A B C D E F G H I J K L M N O P Q R S T U V W X Y Z #



(South Korea 2002) 

Original Title: Oasiseu

Directed by Lee Chang Dong Produced by Myun Kaynam

Starring: Sol Kyung Gu, Moon So Ri, Ahn Nae Sang, Ryoo Seung Wan, Choo Kwi Jung, Park Myung Shin

Reviewing: Third Window Films UK DVD Release

Genres: Drama / Romance

Rating - 5 / 5

DVD Synopsis: Combining fantasy with stark realism, Lee Chang-dong's (Peppermint Candy, Secret Sunshine) magnificent film is both beautiful and tragic as it explores the thorny issue of how people with disabilities are marginalised. Stars Sol Kyung-gu and Moon So-ri give their finest performances as the mentally ill ex-con Jong-do (Sol) who falls for a young woman suffering from cerebral palsy (Moon), would-be lovers who are sidelined by society.

Views: Acclaimed novelist turned-director, Lee Chang-Dong delivers a powerful tale of humanity and love, that often comes across in the most heartbreaking of ways but gives you everything a movie should. Sol Kyung-Gu plays Jong-Du, a troubled young man who has just been released from prison after spending a number of years locked up for manslaughter. As an adult with autism, Jong-Du is seen by many as a social misfit, always fidgeting and laughing inappropriately which makes those around him feel uneasy. Not long after he is released, Jong-Du finds his way back to his family who helps him get back on his feet and find him a job as a food delivery man. One day, he decides to pay a visit to the family of the victim, bringing them a fruit basket as a peace offering but as expected, they send him away – caught up in the midst of moving house. Upon entering their home, Jong-Du briefly meets Gong-Ju, the younger sister of the family who is severely disabled by cerebral palsy. To his surprise, Jong-Du finds that she is being left to fend for herself with her family moving out of town to get on with their own lives (cheating the system for better housing by pretending Gong-Ju is still living with them). Jong-Du soon takes a bit of a liking to Gong-Ju, believing they have a connection of sorts even in their short time meeting. He makes a point of going back to her (a number of times), eventually letting himself in where he attempts to rape the unsuspecting woman – causing her to blackout as she fends him off. Panicked and embarrassed, Jong-Du brings her round then runs off in anger!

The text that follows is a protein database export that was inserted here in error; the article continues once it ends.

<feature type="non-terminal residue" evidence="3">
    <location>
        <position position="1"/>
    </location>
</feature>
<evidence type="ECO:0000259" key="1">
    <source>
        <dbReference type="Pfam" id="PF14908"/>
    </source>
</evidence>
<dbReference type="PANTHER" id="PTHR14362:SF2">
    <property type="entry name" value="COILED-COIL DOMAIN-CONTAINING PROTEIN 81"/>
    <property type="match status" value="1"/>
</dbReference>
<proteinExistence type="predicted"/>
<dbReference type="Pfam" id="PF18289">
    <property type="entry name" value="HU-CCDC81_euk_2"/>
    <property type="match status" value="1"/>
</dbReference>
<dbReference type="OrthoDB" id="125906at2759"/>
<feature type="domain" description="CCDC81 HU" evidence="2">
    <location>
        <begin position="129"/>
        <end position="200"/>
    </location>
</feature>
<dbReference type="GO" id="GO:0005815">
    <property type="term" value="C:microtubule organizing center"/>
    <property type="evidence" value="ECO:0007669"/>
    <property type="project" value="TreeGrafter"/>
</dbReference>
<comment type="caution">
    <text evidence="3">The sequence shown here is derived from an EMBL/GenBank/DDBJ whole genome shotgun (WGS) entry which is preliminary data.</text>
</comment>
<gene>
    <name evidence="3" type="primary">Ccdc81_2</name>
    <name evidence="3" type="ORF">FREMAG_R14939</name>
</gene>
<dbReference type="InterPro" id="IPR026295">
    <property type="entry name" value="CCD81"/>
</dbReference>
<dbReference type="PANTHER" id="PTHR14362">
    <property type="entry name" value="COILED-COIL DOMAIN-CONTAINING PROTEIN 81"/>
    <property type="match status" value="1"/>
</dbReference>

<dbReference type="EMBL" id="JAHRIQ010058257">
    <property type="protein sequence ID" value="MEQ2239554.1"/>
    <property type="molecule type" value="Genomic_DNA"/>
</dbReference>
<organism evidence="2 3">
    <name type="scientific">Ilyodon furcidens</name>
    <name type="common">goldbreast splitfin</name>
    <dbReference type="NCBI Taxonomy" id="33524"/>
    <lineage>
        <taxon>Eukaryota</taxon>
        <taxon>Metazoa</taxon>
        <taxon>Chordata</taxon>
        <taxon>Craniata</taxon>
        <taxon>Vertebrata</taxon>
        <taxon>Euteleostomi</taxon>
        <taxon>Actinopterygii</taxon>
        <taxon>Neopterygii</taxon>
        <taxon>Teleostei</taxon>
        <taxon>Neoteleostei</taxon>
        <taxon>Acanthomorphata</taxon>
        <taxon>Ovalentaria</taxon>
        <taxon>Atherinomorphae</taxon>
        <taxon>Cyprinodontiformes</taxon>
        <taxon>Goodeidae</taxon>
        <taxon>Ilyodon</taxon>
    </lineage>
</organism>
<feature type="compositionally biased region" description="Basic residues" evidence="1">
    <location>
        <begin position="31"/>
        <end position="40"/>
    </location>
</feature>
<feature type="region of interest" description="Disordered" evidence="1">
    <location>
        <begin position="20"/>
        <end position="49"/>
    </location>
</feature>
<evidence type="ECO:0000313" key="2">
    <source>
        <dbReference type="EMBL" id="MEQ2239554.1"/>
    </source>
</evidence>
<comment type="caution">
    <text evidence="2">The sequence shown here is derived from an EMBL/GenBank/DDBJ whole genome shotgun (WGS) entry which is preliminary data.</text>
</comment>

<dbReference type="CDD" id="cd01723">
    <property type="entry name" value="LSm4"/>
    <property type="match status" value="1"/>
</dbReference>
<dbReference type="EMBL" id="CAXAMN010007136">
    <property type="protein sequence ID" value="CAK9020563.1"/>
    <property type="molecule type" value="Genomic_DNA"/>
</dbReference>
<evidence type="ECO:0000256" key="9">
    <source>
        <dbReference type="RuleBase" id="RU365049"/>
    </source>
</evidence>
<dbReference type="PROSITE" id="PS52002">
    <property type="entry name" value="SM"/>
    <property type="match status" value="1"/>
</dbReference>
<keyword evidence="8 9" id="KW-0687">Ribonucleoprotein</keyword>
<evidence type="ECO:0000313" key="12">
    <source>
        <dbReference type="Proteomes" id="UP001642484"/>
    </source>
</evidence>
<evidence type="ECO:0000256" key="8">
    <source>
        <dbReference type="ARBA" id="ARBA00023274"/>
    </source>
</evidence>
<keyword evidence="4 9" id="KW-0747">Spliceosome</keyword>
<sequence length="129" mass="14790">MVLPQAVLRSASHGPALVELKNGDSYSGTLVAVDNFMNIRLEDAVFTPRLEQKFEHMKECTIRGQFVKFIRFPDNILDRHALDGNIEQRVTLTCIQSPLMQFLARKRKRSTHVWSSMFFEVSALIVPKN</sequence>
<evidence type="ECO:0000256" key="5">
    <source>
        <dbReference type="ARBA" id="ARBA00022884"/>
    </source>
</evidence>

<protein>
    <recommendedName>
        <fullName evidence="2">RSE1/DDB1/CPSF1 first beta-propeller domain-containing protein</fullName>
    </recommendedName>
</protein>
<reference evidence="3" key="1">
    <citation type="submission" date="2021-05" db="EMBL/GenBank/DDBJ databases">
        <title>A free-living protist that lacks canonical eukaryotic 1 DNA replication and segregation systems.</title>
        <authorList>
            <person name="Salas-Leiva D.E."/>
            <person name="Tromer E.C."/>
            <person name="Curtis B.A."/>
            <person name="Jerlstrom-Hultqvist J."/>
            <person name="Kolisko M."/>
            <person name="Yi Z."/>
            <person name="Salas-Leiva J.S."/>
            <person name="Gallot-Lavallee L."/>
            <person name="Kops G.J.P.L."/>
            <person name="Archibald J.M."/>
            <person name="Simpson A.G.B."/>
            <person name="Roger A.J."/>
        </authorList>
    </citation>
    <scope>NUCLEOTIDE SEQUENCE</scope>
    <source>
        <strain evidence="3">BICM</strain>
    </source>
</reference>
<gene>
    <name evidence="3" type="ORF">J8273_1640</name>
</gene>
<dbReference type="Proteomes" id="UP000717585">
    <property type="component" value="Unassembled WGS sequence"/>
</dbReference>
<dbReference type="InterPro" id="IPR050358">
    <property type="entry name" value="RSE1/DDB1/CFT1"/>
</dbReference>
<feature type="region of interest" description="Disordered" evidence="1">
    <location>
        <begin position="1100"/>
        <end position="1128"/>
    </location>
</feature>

As time passes, the ex-con soon gets a call from Gong-Ju who asks him to come over – to which he quickly obliges. From there, the pair form a special bond that sees them share a lot of time together discussing their favourite things as he washes her clothes and hair, late-night phone calls to help her sleep better, and secret trips out for lunches and car trips. Together, they go on a journey to defy the odds as they go up against bigotry – both from family members and strangers – ignorance towards their disabilities and their own challenges of living with them, as well as the struggle of others accepting their love. As things come to a climax, Jong-Du finds himself back in cuffs after Gong-Ju's family members catch them after sex. Although this was consented by her, the family members have him arrested for rape – resulting in a frustrating and difficult situation at the precinct that proves to be an incredibly hard watch. Knowing that his arrest is wrong, both parties make a point of letting everyone know with Gong-Ju throwing a fit and Jong-Du making a run for it. It all boils down to a mad declaration of love between two misunderstood and abused souls, that lets us see that no matter who we are or what people think we are, we all need someone in our heart...